# Relative Time Question

1. Sep 28, 2010

### ConstantineWW

I am a total physics idiot, but I do enjoy writing, I do enjoy science fiction, and I'd like to run this concept by people who know they're talking about.

So - time is relative, yes? If I count five seconds where I am, it is possible that ten seconds are passing in that same span of time for someone elsewhere, yes?

So, I'm in a room where time moves five times faster on one side than on the other. I throw a baseball at 10 mph from the fast side to the slow side - does anything actually happen to the velocity of the ball? Does it appear to me to slow down, even though it velocity never changes; or does it hit the wall of the slow side at 50 mph? I suspect I know the answer to this (it would just look like it got slower to me without actually changing velocity, right?) so I'll ask one more to my point.

Let's assume there's a box; time moves five times faster inside this box than it does outside. If I were to put my hand inside the box, what would happen? Particularly consider my blood -it's now flowing into an area where time moves faster, and flowing out of that arm into an area where time moves slower. This might be more of a biology question, insofar as it's a respectable question at all, but would I suffer any deleterious effects by putting my arm in such a box?

2. Sep 28, 2010

### mathman

Clocks go relatively fast or slow due to relativity effects, such as motion or acceleration. If the clocks are stationary with respect to each other they will keep the same time (not counting an extremely small effect from general relativity).

Your examples with the baseball and the box just can't happen, since there is no relative motion.

3. Sep 28, 2010

### ConstantineWW

Correct me if I'm wrong - a very plausible scenario - but can't clocks go relatively fast or slow from by being in different levels of gravity, too? As in, if a stationary clock were a mile away from a black hole, it would appear to be slower than a stationary clock a thousand miles away?

4. Sep 28, 2010

### JesseM

Even the notion of the "same span of time" is relative, because simultaneity is relative for events which occur at different locations in space. Suppose I am moving past you at 0.6c, and at the moment we pass by each other both of us set our clocks to zero. Then in your rest frame the event of your clock reaching 5 seconds is simultaneous with the event of my clock reaching 4 seconds, so according to your frame's definition of simultaneity less time has passed for me than for you in this "span of time". But in my rest frame the event of your clock reaching 5 seconds is simultaneous with the event of my clock reaching 6.25 seconds, so according to my frame's definition of simultaneity more time has passed for me than for you in this "span of time".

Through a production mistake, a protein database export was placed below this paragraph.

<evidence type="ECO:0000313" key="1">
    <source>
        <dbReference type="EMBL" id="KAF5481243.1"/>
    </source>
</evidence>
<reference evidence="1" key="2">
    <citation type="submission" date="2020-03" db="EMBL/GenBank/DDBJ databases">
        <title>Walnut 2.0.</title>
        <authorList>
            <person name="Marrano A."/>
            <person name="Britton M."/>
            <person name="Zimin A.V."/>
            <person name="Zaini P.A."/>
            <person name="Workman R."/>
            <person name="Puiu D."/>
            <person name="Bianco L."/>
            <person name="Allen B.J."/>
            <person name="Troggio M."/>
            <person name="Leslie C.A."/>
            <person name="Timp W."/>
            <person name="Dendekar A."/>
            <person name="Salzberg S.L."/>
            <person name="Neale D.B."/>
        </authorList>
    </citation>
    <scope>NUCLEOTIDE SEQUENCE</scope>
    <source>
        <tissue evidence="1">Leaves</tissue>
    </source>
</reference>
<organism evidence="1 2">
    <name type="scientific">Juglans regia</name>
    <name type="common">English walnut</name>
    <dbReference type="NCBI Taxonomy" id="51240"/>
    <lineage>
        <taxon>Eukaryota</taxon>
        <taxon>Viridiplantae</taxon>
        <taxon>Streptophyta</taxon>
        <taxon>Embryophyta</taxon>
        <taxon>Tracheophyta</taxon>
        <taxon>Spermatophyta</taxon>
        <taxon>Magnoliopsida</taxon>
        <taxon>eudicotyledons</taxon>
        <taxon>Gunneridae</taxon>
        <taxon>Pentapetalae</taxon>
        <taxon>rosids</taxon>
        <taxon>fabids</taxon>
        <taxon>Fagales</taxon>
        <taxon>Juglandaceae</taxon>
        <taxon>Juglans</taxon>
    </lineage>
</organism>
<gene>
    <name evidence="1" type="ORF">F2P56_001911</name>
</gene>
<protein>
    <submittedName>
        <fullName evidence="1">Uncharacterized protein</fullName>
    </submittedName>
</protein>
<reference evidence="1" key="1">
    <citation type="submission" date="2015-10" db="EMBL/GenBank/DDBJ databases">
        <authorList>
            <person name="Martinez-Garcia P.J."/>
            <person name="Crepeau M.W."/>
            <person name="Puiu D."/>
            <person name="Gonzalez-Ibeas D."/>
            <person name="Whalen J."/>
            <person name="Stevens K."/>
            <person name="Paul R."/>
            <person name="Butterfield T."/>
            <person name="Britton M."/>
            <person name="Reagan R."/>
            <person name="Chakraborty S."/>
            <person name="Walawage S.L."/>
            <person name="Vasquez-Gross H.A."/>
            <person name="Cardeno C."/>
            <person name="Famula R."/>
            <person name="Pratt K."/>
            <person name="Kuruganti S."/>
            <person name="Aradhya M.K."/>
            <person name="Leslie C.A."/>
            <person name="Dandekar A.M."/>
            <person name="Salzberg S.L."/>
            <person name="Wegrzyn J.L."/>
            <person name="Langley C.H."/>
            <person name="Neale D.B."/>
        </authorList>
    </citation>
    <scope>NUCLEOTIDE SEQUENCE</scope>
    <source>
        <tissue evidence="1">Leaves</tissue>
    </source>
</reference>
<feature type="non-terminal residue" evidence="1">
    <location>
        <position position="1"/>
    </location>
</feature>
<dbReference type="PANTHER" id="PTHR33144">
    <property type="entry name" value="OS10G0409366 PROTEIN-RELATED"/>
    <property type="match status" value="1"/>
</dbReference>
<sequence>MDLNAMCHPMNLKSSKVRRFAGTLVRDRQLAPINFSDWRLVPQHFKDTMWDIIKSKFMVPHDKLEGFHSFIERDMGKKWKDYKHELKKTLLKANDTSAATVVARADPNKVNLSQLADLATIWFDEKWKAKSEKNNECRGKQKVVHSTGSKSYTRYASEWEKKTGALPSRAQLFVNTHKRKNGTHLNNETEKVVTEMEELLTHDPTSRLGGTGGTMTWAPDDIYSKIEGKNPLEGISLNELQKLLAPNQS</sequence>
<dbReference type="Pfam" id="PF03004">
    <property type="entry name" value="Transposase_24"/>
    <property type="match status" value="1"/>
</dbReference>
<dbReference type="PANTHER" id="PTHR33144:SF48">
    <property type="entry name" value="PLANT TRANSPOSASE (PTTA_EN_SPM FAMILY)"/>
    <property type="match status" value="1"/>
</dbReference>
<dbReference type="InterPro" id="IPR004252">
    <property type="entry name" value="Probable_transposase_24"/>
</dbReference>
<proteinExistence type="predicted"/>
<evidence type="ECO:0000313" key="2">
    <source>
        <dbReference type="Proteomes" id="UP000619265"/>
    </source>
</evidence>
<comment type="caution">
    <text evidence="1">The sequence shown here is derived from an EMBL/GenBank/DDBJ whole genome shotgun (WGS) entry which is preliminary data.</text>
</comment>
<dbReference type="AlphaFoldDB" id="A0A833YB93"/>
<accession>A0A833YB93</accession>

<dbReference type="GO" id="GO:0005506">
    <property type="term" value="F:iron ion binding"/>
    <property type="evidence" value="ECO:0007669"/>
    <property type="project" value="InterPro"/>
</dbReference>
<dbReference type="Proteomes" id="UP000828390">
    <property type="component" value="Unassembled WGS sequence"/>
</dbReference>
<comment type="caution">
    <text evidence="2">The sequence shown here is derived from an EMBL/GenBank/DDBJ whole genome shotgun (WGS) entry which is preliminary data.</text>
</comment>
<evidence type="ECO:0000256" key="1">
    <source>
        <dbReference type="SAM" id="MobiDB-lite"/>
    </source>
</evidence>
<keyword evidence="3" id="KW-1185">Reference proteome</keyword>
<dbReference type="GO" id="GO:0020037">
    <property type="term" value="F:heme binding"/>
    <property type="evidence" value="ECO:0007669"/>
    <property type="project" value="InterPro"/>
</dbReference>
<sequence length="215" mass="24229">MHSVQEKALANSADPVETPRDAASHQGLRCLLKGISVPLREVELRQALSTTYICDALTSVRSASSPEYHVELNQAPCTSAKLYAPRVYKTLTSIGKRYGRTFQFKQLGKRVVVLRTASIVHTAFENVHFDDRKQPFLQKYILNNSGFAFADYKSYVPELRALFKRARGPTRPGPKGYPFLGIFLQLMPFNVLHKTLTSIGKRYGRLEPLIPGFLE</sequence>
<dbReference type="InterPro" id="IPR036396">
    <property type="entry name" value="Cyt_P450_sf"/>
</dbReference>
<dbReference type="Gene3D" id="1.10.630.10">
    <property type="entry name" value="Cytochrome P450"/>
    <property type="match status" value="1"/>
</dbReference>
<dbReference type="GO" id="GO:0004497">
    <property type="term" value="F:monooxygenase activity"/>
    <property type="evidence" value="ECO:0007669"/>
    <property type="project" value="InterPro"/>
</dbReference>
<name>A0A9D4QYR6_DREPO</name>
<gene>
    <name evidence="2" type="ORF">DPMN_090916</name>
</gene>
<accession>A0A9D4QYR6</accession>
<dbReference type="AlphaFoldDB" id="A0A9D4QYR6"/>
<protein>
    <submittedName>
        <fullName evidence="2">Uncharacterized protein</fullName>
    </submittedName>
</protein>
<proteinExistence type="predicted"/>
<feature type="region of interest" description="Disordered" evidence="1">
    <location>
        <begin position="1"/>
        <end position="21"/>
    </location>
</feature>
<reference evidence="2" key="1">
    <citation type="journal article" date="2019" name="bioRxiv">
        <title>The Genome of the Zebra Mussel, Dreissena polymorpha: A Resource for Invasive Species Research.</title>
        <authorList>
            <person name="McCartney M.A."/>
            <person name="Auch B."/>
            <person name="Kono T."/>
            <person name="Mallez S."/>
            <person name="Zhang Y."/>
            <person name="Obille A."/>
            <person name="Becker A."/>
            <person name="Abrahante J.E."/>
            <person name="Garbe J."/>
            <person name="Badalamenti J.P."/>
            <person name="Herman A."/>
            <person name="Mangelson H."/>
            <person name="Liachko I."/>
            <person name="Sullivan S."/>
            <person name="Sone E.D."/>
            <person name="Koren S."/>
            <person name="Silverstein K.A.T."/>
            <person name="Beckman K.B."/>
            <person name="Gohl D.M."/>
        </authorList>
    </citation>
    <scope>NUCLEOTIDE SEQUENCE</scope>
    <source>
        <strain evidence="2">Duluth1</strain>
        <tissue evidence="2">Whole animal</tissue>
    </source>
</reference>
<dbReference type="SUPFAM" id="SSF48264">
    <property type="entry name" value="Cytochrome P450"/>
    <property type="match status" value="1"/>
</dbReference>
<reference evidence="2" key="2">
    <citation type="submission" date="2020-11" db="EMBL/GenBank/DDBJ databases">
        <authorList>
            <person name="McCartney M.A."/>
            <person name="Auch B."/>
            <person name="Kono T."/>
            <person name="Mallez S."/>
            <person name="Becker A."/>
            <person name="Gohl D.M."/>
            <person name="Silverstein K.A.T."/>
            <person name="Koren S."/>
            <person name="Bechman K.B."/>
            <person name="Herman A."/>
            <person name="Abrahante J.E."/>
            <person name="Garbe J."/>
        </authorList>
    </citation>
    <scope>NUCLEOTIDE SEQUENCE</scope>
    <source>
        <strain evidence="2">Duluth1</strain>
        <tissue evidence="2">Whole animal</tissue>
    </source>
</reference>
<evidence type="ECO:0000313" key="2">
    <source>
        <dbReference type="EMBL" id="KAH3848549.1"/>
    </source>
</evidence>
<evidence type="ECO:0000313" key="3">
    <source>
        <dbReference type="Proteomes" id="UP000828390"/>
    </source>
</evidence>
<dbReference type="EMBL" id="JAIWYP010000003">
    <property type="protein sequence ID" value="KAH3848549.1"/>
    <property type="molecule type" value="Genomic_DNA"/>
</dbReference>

In the absence of gravity ('special relativity'), time dilation is only based on speed, not location, at least if we are using an inertial frame as is usually done in special relativity. In the theory of "general relativity" which includes gravitation, there's an infinite variety of equally valid frames (a 'frame' is a spacetime coordinate system which is used to assign position and time coordinates to every point in space and time) to choose from, with different simultaneity conventions. In the spacetime around a spherical planet, the most commonly-used coordinate system would be Schwarzschild coordinates, and in these coordinates a clock closer to the center of the planet would be ticking slower than a clock farther from the center.
There's ambiguity in your question because when you use words like "appear" it's not clear if you're talking about the coordinate speed in some frame like Schwarzschild coordinates, or if you're talking about actual visual appearances, how far away it looks to you at different times according to your own clock. The first depends on your choice of coordinate system while the second is coordinate-independent.

5. Sep 28, 2010

### Staff: Mentor

In SR this cannot happen, in GR it could in principle (but might require exotic matter). The tidal forces would probably tear your hand apart.

6. Sep 28, 2010

### DrGreg

Something like this could happen, even in the absence of gravity, if you were undergoing extremely high acceleration. But to get that amount of time dilation over such a short distance would require such a huge acceleration that any human body would be crushed to death.